The co-ordinationof factors in human consciousness referred to as the “self” is rarely accorded the organic status bestowed on it by Hughlings Jackson (see Meares 1999) and William James in the C19th and elaborated in psychotherapy by Hobson and Meares in the Conversational Model (CM: Meares 2012), and by Damasio in the “biological idiom” of contemporary neuroscience (2010). Nevertheless, any ambivalence in scientific and medical attitudes to the self as an essential object of medical focus runs contrary to overwhelming phenomena: namely, the social effects of trauma and the personal effect that a stricken “self” has upon the individual human condition (see Haliburn 2017).
In this talk, I will review linguistic and literary motifs that may assist in understanding the idea of analogical ‘fit’ in the interaction between psychotherapist and those who carry with them their experience of trauma.
Meares has himself used examples from writers and scientists to throw light on this mercurial but crucial notion (Meares 2016). The therapist is seeking to establish a ‘centre that will hold’ by meeting the patient at a juncture of meanings that re-energises what was an inert core of being. Such catalytic meanings are realised in the relationship; and this suggests that we need to consider the parameters of the therapeutic context, as well as the discourse,in order to characterise conversation in the Conversational Model. These two dimensions of meaning – wording and context – can be consistently mapped, and such maps may assist in anticipating the options and the complexities through which analogical ‘fit’ is created, and by which the measurable results of the Conversational Model are achieved.m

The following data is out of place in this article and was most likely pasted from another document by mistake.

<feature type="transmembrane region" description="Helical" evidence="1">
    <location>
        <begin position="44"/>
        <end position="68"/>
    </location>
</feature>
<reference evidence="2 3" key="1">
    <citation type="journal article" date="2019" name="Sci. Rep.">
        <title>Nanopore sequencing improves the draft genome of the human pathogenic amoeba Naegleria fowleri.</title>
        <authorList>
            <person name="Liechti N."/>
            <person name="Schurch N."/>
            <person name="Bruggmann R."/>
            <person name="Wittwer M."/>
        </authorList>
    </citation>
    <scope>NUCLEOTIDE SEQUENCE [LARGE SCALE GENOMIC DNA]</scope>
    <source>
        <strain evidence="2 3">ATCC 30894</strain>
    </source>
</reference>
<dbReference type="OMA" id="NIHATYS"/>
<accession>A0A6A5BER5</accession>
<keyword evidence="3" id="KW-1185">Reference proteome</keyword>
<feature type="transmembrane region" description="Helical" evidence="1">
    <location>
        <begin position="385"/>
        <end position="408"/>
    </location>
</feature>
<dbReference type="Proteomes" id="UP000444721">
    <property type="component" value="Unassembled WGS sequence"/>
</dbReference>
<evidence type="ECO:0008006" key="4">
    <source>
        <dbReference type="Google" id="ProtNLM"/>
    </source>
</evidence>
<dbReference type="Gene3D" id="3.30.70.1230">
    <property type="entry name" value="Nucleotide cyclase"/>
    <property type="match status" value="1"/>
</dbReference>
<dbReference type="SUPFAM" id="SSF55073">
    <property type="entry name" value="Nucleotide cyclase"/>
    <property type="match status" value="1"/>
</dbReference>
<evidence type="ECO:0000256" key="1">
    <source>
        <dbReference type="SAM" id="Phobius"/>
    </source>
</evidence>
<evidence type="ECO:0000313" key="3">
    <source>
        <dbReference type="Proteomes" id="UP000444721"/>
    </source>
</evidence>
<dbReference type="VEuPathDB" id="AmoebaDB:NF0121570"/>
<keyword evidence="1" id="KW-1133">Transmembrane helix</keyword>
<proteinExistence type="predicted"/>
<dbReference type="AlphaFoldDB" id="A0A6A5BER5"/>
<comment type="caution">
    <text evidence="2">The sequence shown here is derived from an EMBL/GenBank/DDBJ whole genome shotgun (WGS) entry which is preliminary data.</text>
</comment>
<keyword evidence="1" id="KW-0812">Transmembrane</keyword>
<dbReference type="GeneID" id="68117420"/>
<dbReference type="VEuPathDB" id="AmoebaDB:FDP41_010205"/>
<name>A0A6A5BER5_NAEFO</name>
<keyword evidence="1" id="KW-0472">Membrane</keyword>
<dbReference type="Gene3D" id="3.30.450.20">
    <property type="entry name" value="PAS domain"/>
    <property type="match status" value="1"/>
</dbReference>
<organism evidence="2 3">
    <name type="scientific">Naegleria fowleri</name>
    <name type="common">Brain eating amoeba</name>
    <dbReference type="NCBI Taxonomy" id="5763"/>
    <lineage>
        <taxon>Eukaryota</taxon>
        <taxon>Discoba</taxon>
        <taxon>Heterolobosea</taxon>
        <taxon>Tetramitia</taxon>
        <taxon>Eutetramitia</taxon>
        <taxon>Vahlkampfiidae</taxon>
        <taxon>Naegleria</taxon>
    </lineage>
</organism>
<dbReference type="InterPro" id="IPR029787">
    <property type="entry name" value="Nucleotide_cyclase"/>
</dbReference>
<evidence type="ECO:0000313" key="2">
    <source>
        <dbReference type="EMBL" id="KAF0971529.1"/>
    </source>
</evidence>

This presentation, "Responding to the needs of consumers with complex trauma histories a consumer perspective" focuses on the needs of adult survivors of child abuse, highlighting the frequent